The Cedar Creek Ecosystem Science Reserve (CCESR) is a biological field station run by the College of Biological Sciences at the University of Minnesota. It includes diverse natural habitats that represent the entire state of Minnesota. Researchers use it for studies of different ecosystems and how humans are changing them. The CCESR Associate Director, Dr. Forest Isbell, is an MSI PI, and several other MSI PIs perform research there.
CCESR has been studying plant life in Minnesota ecosystems for many decades. In December 2018, they launched a citizen-science project aimed at identifying animals living in the reserve. The project, called Eyes on the Wild, involves the use of over 100 motion-sensitive cameras across the property to take pictures of all the types of wildlife that live there. These photos are uploaded to the Zooniverse citizen-science platform, where anyone from anywhere in the world can log in and help identify the animals. The information gathered here will help Cedar Creek researchers understand more about how the inhabitants interact with each other and the landscape.
The researchers are especially interested in wolves, which have been returning to the reserve. The disappearance of large predators has a serious effect on ecosystems worldwide, and it is unclear what effect the return of those predators will have on other wildlife, vegetation, soil nutrients, and more at Cedar Creek. Part of the Eyes on the Wild project requests that users identify wild canids including foxes, coyotes, and wolves. When enough photos are identified that way, a new task will allow users to pick out details that differentiate these different kinds of canids.
MSI is providing image-processing support as well as data storage for the huge numbers of images being generated - upwards of 1 million images annually. This project builds on the success and expertise of two other MSI-supported citizen-science projects developed by the University of Minnesota’s Lion Center, headed by MSI PI Craig Packer (professor, Ecology, Evolution, and Behavior), who is also collaborating on the Eyes on the Wild project at Cedar Creek. These previous projects, Snapshot Safari and Snapshot Serengeti, have also been featured on the MSI website:
Research on predator-prey interactions gathered from Snapshot Safari was the topic of one of the Finalist posters at the 2018 MSI Research Exhibition. The lead author, Meredith Palmer, helped establish the Eyes on the Wild project at Cedar Creek and is now a post-doctoral researcher at Princeton University. Other collaborators on this project include Dr. Caitlin Barale Potter (education and community engagement coordinator at Cedar Creek) and Dr. L. David Mech (senior scientist, USGS).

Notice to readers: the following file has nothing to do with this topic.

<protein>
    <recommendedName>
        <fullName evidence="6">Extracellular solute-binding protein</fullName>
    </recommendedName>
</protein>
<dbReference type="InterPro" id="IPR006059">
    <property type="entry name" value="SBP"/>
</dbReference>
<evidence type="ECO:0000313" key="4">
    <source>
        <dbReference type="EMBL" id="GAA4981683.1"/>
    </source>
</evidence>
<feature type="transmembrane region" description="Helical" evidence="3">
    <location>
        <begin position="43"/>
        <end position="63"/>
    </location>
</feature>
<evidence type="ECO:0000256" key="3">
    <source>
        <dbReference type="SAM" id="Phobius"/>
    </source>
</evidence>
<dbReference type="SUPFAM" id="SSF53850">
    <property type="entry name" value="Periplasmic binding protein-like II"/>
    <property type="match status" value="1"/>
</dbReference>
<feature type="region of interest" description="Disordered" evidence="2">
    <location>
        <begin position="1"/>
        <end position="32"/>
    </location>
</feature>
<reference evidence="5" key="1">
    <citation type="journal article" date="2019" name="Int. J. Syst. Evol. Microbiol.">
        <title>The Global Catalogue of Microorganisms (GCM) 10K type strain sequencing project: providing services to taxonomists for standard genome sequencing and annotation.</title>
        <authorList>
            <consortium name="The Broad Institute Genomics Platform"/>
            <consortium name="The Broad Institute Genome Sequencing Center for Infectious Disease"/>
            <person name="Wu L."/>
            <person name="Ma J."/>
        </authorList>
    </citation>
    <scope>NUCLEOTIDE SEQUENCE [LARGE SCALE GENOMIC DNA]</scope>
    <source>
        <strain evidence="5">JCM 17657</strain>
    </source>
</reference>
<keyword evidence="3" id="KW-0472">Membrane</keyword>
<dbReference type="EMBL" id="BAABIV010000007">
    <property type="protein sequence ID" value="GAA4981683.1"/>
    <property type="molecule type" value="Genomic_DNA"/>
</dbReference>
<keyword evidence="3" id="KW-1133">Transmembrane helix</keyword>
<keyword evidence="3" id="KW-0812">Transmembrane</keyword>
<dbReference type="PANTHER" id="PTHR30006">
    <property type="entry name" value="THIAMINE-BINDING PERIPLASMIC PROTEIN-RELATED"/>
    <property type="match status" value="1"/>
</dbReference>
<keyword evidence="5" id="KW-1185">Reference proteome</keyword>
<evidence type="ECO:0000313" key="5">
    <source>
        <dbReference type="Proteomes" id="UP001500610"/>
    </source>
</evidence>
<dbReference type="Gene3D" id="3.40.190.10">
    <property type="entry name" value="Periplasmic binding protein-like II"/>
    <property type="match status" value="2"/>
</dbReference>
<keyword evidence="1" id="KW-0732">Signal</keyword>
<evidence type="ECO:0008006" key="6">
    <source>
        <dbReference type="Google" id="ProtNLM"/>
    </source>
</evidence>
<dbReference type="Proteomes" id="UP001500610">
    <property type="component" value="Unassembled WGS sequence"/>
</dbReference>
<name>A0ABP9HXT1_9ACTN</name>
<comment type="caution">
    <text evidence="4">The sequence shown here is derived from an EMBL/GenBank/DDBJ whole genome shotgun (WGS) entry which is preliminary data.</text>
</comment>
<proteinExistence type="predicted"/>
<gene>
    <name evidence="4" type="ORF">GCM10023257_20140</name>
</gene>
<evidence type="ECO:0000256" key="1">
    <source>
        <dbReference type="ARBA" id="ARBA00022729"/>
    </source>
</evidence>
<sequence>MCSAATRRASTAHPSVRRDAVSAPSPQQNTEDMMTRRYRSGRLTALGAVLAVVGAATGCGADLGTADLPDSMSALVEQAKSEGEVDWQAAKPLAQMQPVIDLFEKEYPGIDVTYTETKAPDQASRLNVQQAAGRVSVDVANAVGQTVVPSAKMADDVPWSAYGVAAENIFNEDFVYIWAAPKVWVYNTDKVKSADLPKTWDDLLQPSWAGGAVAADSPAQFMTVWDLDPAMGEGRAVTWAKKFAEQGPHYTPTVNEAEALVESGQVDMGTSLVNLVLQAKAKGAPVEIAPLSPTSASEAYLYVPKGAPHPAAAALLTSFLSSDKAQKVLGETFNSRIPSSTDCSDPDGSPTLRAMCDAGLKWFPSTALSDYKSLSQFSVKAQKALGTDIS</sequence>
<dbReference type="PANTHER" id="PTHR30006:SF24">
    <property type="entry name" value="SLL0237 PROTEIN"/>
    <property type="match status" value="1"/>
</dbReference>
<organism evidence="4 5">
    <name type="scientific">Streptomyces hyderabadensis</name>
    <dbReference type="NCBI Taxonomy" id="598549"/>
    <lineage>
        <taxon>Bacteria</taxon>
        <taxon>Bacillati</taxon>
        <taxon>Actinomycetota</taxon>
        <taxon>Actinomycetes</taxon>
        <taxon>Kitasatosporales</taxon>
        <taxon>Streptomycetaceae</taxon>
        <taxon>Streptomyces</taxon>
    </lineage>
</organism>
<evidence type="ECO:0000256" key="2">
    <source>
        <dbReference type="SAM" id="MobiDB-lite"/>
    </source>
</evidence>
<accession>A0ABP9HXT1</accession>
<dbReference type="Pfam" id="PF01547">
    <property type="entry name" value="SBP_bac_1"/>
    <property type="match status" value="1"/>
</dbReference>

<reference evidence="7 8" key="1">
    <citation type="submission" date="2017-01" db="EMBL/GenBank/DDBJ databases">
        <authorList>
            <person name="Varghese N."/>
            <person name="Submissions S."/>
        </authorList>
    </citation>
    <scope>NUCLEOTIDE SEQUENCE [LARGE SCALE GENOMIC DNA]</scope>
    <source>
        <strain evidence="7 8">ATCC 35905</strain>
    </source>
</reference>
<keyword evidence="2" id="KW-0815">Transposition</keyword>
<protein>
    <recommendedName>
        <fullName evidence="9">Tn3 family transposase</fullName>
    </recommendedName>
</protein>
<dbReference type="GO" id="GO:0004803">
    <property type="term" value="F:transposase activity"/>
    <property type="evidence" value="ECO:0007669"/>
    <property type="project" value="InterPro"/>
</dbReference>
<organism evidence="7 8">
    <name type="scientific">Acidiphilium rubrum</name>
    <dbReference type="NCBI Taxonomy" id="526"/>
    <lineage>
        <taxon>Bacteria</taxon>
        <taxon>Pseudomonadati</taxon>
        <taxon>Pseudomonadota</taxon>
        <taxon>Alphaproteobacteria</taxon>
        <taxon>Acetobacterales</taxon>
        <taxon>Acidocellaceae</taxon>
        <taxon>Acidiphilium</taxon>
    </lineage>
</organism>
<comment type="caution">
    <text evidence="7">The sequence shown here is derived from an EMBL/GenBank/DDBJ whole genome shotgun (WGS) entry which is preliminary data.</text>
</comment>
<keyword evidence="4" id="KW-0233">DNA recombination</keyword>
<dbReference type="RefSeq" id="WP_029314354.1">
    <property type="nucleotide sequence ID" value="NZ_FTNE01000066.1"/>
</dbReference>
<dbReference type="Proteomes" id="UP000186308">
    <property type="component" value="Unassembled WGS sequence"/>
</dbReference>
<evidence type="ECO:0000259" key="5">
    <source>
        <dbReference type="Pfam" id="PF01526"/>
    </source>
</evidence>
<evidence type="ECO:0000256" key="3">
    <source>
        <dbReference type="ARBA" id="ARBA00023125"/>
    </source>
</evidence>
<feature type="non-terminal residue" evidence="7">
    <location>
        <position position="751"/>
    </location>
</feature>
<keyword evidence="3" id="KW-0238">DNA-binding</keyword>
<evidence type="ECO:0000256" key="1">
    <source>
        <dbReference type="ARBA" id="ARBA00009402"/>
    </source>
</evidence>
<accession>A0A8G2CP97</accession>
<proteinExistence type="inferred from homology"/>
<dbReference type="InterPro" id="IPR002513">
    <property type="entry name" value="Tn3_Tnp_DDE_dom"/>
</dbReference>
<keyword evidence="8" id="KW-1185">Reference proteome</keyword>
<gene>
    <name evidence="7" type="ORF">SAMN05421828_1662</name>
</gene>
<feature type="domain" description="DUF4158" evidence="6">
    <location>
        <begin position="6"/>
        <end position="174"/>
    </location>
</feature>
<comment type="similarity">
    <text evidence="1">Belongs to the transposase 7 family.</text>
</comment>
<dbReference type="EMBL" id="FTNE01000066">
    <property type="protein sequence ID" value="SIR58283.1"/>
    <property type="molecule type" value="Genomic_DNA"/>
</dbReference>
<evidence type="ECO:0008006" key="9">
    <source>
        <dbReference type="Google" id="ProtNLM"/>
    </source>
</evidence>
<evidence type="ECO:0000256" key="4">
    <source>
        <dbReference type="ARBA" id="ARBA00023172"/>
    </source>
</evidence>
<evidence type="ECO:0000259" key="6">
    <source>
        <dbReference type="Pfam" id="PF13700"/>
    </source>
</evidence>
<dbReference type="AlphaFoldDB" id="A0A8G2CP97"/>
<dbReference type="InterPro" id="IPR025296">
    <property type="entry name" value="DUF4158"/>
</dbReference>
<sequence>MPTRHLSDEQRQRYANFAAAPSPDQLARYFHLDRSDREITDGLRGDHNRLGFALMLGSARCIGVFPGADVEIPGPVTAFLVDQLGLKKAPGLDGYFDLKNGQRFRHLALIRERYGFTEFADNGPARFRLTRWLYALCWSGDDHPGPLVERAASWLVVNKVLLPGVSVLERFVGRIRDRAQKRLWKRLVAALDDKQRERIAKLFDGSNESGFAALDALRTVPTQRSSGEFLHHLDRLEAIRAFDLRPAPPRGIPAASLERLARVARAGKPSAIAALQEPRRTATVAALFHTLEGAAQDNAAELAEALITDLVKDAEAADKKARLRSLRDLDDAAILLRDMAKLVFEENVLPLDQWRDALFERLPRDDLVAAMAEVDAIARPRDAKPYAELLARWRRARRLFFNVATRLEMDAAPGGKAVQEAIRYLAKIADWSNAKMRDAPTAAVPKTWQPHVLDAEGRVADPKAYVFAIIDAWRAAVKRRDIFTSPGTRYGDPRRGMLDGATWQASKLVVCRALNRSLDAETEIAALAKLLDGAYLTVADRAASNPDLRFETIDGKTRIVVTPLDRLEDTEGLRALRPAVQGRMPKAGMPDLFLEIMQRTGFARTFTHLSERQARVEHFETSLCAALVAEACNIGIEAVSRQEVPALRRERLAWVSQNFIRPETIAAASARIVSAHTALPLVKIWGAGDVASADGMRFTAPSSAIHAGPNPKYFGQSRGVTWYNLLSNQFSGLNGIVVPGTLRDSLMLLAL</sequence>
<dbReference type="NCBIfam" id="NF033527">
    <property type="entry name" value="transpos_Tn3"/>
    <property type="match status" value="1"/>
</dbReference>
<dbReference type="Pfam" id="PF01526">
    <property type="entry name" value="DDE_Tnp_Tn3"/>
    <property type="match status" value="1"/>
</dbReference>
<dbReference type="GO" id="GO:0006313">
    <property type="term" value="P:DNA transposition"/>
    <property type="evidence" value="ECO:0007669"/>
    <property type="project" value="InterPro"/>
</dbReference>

The Eyes on the Wild project has received media coverage throughout the Twin Cities:
- Minnesota Public Radio: Coyote? Weasel? University of Minnesota Researchers Seek Help Identifying Wildlife Photos
- Minneapolis StarTribune: Armchair Naturalists Help Minnesota Researchers Classify More Than 1 Million Nature Photos
- KSTP TV: Track Animals on Your Phone or Computer and Help With Research at the Cedar Creek Ecosystem Science Reserve
- Minnesota Daily: UMN Researchers Use Photos to Better Understand MN Ecosystem
Funding for this project was provided by the Minnesota Environment and Natural Resources Trust Fund as recommended by the Legislative‐Citizen Commission on Minnesota Resources (LCCMR). The Trust Fund is a permanent fund constitutionally established by the citizens of Minnesota to assist in the protection, conservation, preservation, and enhancement of the state’s air, water, land, fish, wildlife, and other natural resources. Currently 40% of net Minnesota State Lottery proceeds are dedicated to growing the Trust Fund and ensuring future benefits for Minnesota’s environment and natural resources.
Image description: Photos from camera traps around the Cedar Creek Ecosystem Science Reserve. Left: Doe and fawn. Right: Red fox.
posted on February 15, 2019